WAYPOINT - Matching radar with reality
Dr Andy Norris, a Fellow of the Nautical Institute and Vice President of the Royal Institute of Navigation, examines the part radar plays in the marine navigation mix.
Radar is an essential tool for marine navigation and collision avoidance. It can integrate well on the bridge. It complements other systems, such as ECDIS and AIS, and supports essential traditional skills, such as looking out the window. Yet while radar can offer very helpful decision support, it is the professional navigator who remains the ultimate integrator and decision maker.
Experienced navigators hold radar in high esteem, and quite rightly. It greatly supports safe navigation, not least in making decisions concerning collision avoidance. Radar has strengths that generally complement the weaknesses of other systems, including visual navigation. However, it has its own limitations, which need to be fully understood to prevent overconfidence in its use.
Radar offers useful support, but it is the professional navigator who is the ultimate decision maker
As with any navigational tool, radar’s efficacy relies for the most part on the professionalism and expertise of the human being operating it. Taking optical bearings is essential to maintain positional integrity. Top advice is always to keep a check that the radar picture is tying up with reality. For instance, does the display correctly align conspicuous targets with their visually-observed bearings, especially taking into consideration the azimuth stabilisation in use? Misalignment may indicate a problem with the radar or with the reference equipment feeding it, such as the gyrocompass.
In both sea and ground stabilised modes, are the target vectors and trails consistent with the outside world and what the lookout and other navigational crew are seeing out of the window? If not, check the reading on the equipment feeding the radar, such as the GNSS or SDME for consistency, or suspect the radar itself.
Compare manual settings with available automatic settings and vice versa. Some radars operate extremely well on automatic settings but this is by no means guaranteed. The most modern of automatic controls can often outperform a human – until they malfunction.
Point of reference
Finally, errors with the navigation sensors that are feeding the radar often lead to inconsistencies on the display. On modern ships, there is likely to be a Consistent Common Reference Point (CCRP) to which all positional inputs are automatically referenced. If there are concerns about consistency, this point may have been incorrectly set. The most important thing to remember is to never be afraid to flag up potential fundamental set-up issues to the first mate or Master, particularly if you do not have the right expertise, training or experience to attempt to rectify them yourself.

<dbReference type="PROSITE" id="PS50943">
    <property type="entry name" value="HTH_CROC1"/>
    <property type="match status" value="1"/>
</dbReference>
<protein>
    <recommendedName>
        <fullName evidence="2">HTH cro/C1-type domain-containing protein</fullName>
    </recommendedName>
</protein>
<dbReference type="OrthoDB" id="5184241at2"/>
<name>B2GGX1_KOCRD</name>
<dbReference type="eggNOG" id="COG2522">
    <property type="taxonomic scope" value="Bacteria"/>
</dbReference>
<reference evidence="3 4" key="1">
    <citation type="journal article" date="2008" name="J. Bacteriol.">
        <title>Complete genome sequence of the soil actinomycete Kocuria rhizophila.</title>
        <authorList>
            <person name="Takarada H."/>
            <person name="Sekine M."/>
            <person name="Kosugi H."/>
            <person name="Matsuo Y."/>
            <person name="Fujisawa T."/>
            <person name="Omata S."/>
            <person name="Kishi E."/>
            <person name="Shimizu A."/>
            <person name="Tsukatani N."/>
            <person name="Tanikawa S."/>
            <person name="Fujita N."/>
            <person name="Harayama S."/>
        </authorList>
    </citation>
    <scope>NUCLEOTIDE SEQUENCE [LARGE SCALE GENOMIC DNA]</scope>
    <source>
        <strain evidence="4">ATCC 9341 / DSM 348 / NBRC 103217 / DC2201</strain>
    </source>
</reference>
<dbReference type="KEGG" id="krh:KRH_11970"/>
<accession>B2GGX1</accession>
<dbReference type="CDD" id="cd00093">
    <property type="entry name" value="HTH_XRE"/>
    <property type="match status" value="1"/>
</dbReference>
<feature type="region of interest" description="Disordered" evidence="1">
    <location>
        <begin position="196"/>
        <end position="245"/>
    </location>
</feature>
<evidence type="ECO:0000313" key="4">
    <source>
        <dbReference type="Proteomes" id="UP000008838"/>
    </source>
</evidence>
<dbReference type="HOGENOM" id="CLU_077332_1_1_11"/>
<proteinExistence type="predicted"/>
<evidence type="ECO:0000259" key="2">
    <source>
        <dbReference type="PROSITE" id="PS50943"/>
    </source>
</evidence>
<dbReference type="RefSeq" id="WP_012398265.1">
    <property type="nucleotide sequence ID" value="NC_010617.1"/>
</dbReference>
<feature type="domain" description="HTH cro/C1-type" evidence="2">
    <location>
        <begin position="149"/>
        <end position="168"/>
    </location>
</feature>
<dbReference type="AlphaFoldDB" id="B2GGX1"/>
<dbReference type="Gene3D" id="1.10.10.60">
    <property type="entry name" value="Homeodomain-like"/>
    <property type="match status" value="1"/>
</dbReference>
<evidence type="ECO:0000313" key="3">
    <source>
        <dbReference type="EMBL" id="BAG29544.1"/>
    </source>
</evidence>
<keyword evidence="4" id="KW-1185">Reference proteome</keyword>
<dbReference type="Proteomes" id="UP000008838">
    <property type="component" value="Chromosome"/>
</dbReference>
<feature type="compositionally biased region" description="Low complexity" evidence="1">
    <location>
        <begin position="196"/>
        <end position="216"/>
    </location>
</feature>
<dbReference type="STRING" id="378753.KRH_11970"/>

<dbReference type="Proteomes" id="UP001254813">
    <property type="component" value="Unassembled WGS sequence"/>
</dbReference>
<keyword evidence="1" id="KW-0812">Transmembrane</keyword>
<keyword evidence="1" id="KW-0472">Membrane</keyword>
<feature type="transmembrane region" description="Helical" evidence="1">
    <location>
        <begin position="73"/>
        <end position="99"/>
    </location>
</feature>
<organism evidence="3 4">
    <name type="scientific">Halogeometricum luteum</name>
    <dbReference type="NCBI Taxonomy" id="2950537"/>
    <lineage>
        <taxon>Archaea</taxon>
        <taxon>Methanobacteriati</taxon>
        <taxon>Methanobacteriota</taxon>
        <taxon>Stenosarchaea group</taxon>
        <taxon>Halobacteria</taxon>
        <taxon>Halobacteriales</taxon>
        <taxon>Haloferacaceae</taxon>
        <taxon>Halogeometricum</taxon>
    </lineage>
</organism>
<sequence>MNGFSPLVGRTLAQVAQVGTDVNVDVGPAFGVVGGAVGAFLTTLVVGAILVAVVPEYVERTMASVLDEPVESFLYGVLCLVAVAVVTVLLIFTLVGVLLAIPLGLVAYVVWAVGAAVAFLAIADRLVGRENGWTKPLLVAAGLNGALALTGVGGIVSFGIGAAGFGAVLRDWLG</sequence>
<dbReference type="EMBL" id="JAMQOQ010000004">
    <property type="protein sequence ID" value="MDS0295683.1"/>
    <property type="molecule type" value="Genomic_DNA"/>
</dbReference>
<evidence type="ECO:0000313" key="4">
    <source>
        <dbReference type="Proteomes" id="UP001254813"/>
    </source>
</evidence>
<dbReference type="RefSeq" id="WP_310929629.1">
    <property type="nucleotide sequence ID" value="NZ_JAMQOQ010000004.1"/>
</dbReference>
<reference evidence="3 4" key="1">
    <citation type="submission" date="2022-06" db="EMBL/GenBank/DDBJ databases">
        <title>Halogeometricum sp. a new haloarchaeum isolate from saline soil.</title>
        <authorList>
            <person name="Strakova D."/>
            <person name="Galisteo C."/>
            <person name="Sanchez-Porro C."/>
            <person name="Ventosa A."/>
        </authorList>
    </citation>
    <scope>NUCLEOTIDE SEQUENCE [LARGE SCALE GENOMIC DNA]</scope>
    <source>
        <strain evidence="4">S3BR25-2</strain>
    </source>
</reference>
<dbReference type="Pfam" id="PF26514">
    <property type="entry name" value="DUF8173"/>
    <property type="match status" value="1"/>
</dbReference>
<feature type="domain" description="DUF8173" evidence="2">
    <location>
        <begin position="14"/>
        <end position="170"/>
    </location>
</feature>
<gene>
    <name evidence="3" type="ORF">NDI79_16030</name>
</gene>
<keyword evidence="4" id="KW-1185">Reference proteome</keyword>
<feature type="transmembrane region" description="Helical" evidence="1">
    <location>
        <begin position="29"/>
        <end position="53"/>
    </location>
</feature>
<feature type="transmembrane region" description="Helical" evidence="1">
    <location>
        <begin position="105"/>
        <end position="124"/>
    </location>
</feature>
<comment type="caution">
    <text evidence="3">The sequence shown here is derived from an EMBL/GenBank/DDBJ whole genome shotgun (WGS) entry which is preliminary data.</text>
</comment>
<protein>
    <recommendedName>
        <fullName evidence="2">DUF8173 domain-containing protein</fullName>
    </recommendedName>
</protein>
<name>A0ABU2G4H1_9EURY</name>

The strengths and weaknesses of radar
- Radar is generally much less affected in conditions giving rise to poor visibility, such as darkness or mist.
- Radar allows target bearings and ranges to be assessed quickly and easily. A particular strength of radar is its generally excellent target tracking capability, now complemented by AIS.
- As a rule, targets generally continue to be visible on radar at ranges in excess of the distance at which optical visibility is lost.
- Radar can be easily calibrated. Checks include comparing the range of targets on two radar, as well as monitoring the radar’s AIS. Recalibration can be easily carried out by a service engineer.
- Any electronic system can suddenly fail completely, including radar. Bridge procedures for sudden failure must be understood and closely adhered to. Safe navigation is still possible even if other radar systems are not immediately available, although it may require a reduction in speed and the posting of an additional lookout.
- Partial system failures can also make radar useless, such as an antenna rotation gear malfunction or a display blackout. Fortunately, such gross malfunctions become evident pretty quickly. Other radar problems can cause a reduction in performance or, even worse, a display that looks right – but isn’t.
- Heavy rain can reduce radar’s target visibility, especially on X-band systems. Sea and rain clutter controls are essential.
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